529s for children and grandchildren

Discussion in 'Financial Planning' started by Beliavsky, Jul 21, 2011.

  1. Beliavsky

    Beliavsky Guest

    My wife and I have three children. With our current jobs, we would be
    able to pay their college expenses out of our salaries. We have 529
    plans for them, whose earnings will be tax free when used for
    education. When parents can pay for college with tapping 529s, does it
    make sense to keep the money in the plans? Two later uses could be to
    pay for professional school for the children or even to wait until
    there are grandchildren and to make them the beneficiaries. Would
    there be tax consequences for doing the latter?
     
    Beliavsky, Jul 21, 2011
    #1
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  2. Beliavsky <> writes:

    > My wife and I have three children. With our current jobs, we would be
    > able to pay their college expenses out of our salaries. We have 529
    > plans for them, whose earnings will be tax free when used for
    > education. When parents can pay for college with tapping 529s, does it
    > make sense to keep the money in the plans?


    It depends on what your alternative options are. For example,
    if you still have room to add to a Roth, I'd probably consider
    adding to the Roth while using 529 money for the schools, since
    the Roth money will be far more flexible down the line.
    (Noting that there are some estate impacts here - money in
    the 529 is out of the estate - if you've got estate-tax kind of
    wealth, this may be an important consideration)

    > Two later uses could be to
    > pay for professional school for the children or even to wait until
    > there are grandchildren and to make them the beneficiaries. Would
    > there be tax consequences for doing the latter?


    You may change beneficiary with no tax consequences so long as
    the new beneficiary is a "member of the family" of the original
    beneficiary (and the new beneficiary is of the same generation
    for GST purposes, though that may not be a big deal given the
    recent very high limits and the ongoing mucking about with the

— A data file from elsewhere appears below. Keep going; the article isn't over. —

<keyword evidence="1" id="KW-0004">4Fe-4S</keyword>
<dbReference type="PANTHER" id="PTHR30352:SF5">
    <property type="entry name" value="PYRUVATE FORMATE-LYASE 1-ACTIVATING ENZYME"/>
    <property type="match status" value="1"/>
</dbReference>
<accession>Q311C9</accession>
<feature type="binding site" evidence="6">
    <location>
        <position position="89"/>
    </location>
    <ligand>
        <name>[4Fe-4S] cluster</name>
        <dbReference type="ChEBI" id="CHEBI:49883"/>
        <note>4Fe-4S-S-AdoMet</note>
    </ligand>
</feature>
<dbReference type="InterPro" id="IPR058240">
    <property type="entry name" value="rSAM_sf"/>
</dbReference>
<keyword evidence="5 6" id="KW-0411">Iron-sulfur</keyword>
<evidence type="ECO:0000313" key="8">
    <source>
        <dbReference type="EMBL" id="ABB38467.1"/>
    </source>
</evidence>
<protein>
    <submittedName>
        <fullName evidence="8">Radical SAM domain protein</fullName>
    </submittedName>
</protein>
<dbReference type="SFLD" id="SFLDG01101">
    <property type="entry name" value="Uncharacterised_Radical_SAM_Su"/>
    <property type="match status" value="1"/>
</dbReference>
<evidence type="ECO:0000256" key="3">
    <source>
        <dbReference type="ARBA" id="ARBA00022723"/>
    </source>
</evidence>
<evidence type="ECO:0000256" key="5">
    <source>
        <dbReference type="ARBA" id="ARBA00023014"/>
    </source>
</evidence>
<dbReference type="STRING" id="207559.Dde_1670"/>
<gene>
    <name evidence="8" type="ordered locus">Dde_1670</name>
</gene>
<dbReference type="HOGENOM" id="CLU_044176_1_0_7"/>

related estate tax).

    Member of the family is defined quite specifically:
    son, daughter, brother, sister (or step- of each)
    father, mother (do you want to take some classes?)
    1st cousin, nephew, niece, aunt or uncle, various
    immediate in-laws, or the spouse of any of the above.

    Use of 529s also may have impact on available financial aid,
    and the impact is different if the 529 is owned by the parent
    versus owned by someone else like a grandparent.

    In general, especially if folks expect to be able to pay
    tuition and such out of then-current income, I urge folks
    to max out retirement savings first. (There are certainly
    exceptions, of course).


    [posting sofware is preventing me from including this disclaimer in the
    signature. I doubt the disclaimer is actually of any value, anyway,
    but can it really hurt?]
    disclaimer: discussions in misc.invest.financial-plan are for educational
    purposes only and should not be construed as financial advice. For
    personal financial advice, please consult directly with aprofessional.

    --
    David S. Meyers, CFP(R)
    http://www.MeyersMoney.com
     
    David S. Meyers CFP, Jul 21, 2011
    #2
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  3. Beliavsky

    Tad Borek Guest

    On 7/21/2011 11:59 AM, Beliavsky wrote:
    > When parents can pay for college with tapping 529s, does it
    > make sense to keep the money in the plans?


    That's an interesting question. You'd risk giving up a known tax benefit
    for a possible one. If it turns out there's no grad school and no
    grandchildren, there will be tax+penalty on earnings at the eventual
    distribution from the plan, with no way go go back and recapture that
    benefit (you paid for the costs directly with non-529 funds). You'd also
    need to check the specific plan's rules for how long the money can sit
    there if the original beneficiary has graduated from college, it varies
    for each (not necessarily an issue).

    So given the intended purpose you'd be giving up a chunk of
    tax-free-ness for your overall assets. Unlike basis step-up or a Roth,
    this one can only be realized when you have offsetting education
    expenses. Years with those costs are years to flush out 529 plans and
    get that benefit.